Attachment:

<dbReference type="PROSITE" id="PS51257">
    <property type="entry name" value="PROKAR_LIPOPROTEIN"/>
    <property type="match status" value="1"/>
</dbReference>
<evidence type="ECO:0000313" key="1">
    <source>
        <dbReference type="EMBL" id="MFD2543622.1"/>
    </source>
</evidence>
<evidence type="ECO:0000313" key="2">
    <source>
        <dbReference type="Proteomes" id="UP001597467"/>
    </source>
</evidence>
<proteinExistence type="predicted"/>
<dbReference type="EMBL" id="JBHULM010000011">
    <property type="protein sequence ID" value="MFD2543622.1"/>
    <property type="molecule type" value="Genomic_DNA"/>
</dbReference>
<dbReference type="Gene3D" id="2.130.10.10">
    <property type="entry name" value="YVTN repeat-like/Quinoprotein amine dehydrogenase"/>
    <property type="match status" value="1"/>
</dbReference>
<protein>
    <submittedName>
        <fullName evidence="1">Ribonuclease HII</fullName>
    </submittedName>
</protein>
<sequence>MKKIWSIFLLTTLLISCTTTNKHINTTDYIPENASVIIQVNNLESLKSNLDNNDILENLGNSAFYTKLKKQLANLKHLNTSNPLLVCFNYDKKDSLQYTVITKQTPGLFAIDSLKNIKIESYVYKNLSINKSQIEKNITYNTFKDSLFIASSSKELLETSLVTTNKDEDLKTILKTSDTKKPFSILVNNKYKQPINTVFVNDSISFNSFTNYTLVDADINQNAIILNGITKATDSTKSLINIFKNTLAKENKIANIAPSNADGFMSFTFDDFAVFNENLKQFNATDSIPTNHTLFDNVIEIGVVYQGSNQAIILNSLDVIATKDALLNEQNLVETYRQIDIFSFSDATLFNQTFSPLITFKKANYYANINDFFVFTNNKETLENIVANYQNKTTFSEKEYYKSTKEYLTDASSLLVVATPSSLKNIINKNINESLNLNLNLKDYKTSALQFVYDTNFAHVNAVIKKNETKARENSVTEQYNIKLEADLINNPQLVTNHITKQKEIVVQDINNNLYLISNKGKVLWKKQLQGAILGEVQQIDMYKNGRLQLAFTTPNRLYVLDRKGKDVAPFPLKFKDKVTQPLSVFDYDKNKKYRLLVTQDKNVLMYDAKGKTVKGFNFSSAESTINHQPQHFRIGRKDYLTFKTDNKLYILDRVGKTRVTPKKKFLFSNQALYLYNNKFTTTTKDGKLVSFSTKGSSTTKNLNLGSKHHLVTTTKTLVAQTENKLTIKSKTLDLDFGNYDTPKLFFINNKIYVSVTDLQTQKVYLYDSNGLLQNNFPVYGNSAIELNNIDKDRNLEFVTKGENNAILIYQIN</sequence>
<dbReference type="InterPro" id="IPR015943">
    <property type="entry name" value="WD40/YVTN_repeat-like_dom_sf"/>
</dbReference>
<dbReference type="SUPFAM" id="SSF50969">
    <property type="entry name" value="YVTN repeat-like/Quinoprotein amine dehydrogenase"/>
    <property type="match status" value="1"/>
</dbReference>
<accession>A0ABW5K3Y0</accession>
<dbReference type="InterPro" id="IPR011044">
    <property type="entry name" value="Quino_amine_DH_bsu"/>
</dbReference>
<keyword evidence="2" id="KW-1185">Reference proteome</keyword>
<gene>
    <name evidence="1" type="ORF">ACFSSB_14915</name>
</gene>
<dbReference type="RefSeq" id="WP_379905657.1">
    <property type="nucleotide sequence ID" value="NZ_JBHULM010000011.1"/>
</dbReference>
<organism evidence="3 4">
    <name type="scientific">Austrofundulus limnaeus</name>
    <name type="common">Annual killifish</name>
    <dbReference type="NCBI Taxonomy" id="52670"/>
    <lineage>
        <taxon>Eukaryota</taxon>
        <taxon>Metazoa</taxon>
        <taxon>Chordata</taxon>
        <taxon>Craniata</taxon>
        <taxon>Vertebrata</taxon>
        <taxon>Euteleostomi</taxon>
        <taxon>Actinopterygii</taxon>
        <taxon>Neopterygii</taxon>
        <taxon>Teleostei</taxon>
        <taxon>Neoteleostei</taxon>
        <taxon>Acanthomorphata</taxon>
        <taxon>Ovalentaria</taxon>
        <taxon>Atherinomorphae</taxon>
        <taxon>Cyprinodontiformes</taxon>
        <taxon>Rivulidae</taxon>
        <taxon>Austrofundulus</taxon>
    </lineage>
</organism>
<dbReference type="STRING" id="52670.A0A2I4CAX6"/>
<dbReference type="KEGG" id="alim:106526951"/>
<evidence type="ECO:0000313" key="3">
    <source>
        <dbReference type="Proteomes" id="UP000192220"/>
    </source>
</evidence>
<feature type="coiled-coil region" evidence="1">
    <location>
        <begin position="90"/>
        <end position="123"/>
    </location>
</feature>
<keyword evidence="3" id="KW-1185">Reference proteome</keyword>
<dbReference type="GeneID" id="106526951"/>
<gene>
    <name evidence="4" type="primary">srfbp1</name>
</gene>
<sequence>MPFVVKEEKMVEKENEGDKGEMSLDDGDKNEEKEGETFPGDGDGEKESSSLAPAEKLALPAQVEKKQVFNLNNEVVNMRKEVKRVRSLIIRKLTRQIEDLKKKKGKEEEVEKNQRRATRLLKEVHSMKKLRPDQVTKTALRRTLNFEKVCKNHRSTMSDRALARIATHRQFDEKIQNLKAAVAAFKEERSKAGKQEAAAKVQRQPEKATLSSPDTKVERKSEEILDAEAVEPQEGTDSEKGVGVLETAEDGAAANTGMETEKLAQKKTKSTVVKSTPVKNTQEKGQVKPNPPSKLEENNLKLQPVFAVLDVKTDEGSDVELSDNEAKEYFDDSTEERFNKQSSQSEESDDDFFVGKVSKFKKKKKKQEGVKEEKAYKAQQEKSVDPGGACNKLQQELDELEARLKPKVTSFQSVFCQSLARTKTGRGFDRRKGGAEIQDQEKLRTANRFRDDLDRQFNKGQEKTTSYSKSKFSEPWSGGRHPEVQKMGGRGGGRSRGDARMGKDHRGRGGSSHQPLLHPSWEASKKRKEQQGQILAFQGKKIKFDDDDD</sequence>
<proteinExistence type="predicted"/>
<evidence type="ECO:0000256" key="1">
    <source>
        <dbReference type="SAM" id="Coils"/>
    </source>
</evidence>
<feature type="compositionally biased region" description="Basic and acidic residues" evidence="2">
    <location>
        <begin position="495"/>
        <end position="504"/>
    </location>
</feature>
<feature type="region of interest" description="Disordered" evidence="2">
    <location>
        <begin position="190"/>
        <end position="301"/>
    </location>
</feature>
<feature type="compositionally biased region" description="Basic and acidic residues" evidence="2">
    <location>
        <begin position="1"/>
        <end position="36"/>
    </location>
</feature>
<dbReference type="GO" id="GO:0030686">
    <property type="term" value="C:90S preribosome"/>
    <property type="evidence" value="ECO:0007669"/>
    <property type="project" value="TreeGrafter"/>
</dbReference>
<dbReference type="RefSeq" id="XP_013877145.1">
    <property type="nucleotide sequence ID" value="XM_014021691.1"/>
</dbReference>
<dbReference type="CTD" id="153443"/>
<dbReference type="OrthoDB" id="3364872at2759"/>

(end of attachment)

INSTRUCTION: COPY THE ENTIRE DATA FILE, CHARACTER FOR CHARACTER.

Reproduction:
<dbReference type="PROSITE" id="PS51257">
    <property type="entry name" value="PROKAR_LIPOPROTEIN"/>
    <property type="match status" value="1"/>
</dbReference>
<evidence type="ECO:0000313" key="1">
    <source>
        <dbReference type="EMBL" id="MFD2543622.1"/>
    </source>
</evidence>
<evidence type="ECO:0000313" key="2">
    <source>
        <dbReference type="Proteomes" id="UP001597467"/>
    </source>
</evidence>
<proteinExistence type="predicted"/>
<dbReference type="EMBL" id="JBHULM010000011">
    <property type="protein sequence ID" value="MFD2543622.1"/>
    <property type="molecule type" value="Genomic_DNA"/>
</dbReference>
<dbReference type="Gene3D" id="2.130.10.10">
    <property type="entry name" value="YVTN repeat-like/Quinoprotein amine dehydrogenase"/>
    <property type="match status" value="1"/>
</dbReference>
<protein>
    <submittedName>
        <fullName evidence="1">Ribonuclease HII</fullName>
    </submittedName>
</protein>
<sequence>MKKIWSIFLLTTLLISCTTTNKHINTTDYIPENASVIIQVNNLESLKSNLDNNDILENLGNSAFYTKLKKQLANLKHLNTSNPLLVCFNYDKKDSLQYTVITKQTPGLFAIDSLKNIKIESYVYKNLSINKSQIEKNITYNTFKDSLFIASSSKELLETSLVTTNKDEDLKTILKTSDTKKPFSILVNNKYKQPINTVFVNDSISFNSFTNYTLVDADINQNAIILNGITKATDSTKSLINIFKNTLAKENKIANIAPSNADGFMSFTFDDFAVFNENLKQFNATDSIPTNHTLFDNVIEIGVVYQGSNQAIILNSLDVIATKDALLNEQNLVETYRQIDIFSFSDATLFNQTFSPLITFKKANYYANINDFFVFTNNKETLENIVANYQNKTTFSEKEYYKSTKEYLTDASSLLVVATPSSLKNIINKNINESLNLNLNLKDYKTSALQFVYDTNFAHVNAVIKKNETKARENSVTEQYNIKLEADLINNPQLVTNHITKQKEIVVQDINNNLYLISNKGKVLWKKQLQGAILGEVQQIDMYKNGRLQLAFTTPNRLYVLDRKGKDVAPFPLKFKDKVTQPLSVFDYDKNKKYRLLVTQDKNVLMYDAKGKTVKGFNFSSAESTINHQPQHFRIGRKDYLTFKTDNKLYILDRVGKTRVTPKKKFLFSNQALYLYNNKFTTTTKDGKLVSFSTKGSSTTKNLNLGSKHHLVTTTKTLVAQTENKLTIKSKTLDLDFGNYDTPKLFFINNKIYVSVTDLQTQKVYLYDSNGLLQNNFPVYGNSAIELNNIDKDRNLEFVTKGENNAILIYQIN</sequence>
<dbReference type="InterPro" id="IPR015943">
    <property type="entry name" value="WD40/YVTN_repeat-like_dom_sf"/>
</dbReference>
<dbReference type="SUPFAM" id="SSF50969">
    <property type="entry name" value="YVTN repeat-like/Quinoprotein amine dehydrogenase"/>
    <property type="match status" value="1"/>
</dbReference>
<accession>A0ABW5K3Y0</accession>
<dbReference type="InterPro" id="IPR011044">
    <property type="entry name" value="Quino_amine_DH_bsu"/>
</dbReference>
<keyword evidence="2" id="KW-1185">Reference proteome</keyword>
<gene>
    <name evidence="1" type="ORF">ACFSSB_14915</name>
</gene>
<dbReference type="RefSeq" id="WP_379905657.1">
    <property type="nucleotide sequence ID" value="NZ_JBHULM010000011.1"/>
</dbReference>
<organism evidence="3 4">
    <name type="scientific">Austrofundulus limnaeus</name>
    <name type="common">Annual killifish</name>
    <dbReference type="NCBI Taxonomy" id="52670"/>
    <lineage>
        <taxon>Eukaryota</taxon>
        <taxon>Metazoa</taxon>
        <taxon>Chordata</taxon>
        <taxon>Craniata</taxon>
        <taxon>Vertebrata</taxon>
        <taxon>Euteleostomi</taxon>
        <taxon>Actinopterygii</taxon>
        <taxon>Neopterygii</taxon>
        <taxon>Teleostei</taxon>
        <taxon>Neoteleostei</taxon>
        <taxon>Acanthomorphata</taxon>
        <taxon>Ovalentaria</taxon>
        <taxon>Atherinomorphae</taxon>
        <taxon>Cyprinodontiformes</taxon>
        <taxon>Rivulidae</taxon>
        <taxon>Austrofundulus</taxon>
    </lineage>
</organism>
<dbReference type="STRING" id="52670.A0A2I4CAX6"/>
<dbReference type="KEGG" id="alim:106526951"/>
<evidence type="ECO:0000313" key="3">
    <source>
        <dbReference type="Proteomes" id="UP000192220"/>
    </source>
</evidence>
<feature type="coiled-coil region" evidence="1">
    <location>
        <begin position="90"/>
        <end position="123"/>
    </location>
</feature>
<keyword evidence="3" id="KW-1185">Reference proteome</keyword>
<dbReference type="GeneID" id="106526951"/>
<gene>
    <name evidence="4" type="primary">srfbp1</name>
</gene>
<sequence>MPFVVKEEKMVEKENEGDKGEMSLDDGDKNEEKEGETFPGDGDGEKESSSLAPAEKLALPAQVEKKQVFNLNNEVVNMRKEVKRVRSLIIRKLTRQIEDLKKKKGKEEEVEKNQRRATRLLKEVHSMKKLRPDQVTKTALRRTLNFEKVCKNHRSTMSDRALARIATHRQFDEKIQNLKAAVAAFKEERSKAGKQEAAAKVQRQPEKATLSSPDTKVERKSEEILDAEAVEPQEGTDSEKGVGVLETAEDGAAANTGMETEKLAQKKTKSTVVKSTPVKNTQEKGQVKPNPPSKLEENNLKLQPVFAVLDVKTDEGSDVELSDNEAKEYFDDSTEERFNKQSSQSEESDDDFFVGKVSKFKKKKKKQEGVKEEKAYKAQQEKSVDPGGACNKLQQELDELEARLKPKVTSFQSVFCQSLARTKTGRGFDRRKGGAEIQDQEKLRTANRFRDDLDRQFNKGQEKTTSYSKSKFSEPWSGGRHPEVQKMGGRGGGRSRGDARMGKDHRGRGGSSHQPLLHPSWEASKKRKEQQGQILAFQGKKIKFDDDDD</sequence>
<proteinExistence type="predicted"/>
<evidence type="ECO:0000256" key="1">
    <source>
        <dbReference type="SAM" id="Coils"/>
    </source>
</evidence>
<feature type="compositionally biased region" description="Basic and acidic residues" evidence="2">
    <location>
        <begin position="495"/>
        <end position="504"/>
    </location>
</feature>
<feature type="region of interest" description="Disordered" evidence="2">
    <location>
        <begin position="190"/>
        <end position="301"/>
    </location>
</feature>
<feature type="compositionally biased region" description="Basic and acidic residues" evidence="2">
    <location>
        <begin position="1"/>
        <end position="36"/>
    </location>
</feature>
<dbReference type="GO" id="GO:0030686">
    <property type="term" value="C:90S preribosome"/>
    <property type="evidence" value="ECO:0007669"/>
    <property type="project" value="TreeGrafter"/>
</dbReference>
<dbReference type="RefSeq" id="XP_013877145.1">
    <property type="nucleotide sequence ID" value="XM_014021691.1"/>
</dbReference>
<dbReference type="CTD" id="153443"/>
<dbReference type="OrthoDB" id="3364872at2759"/>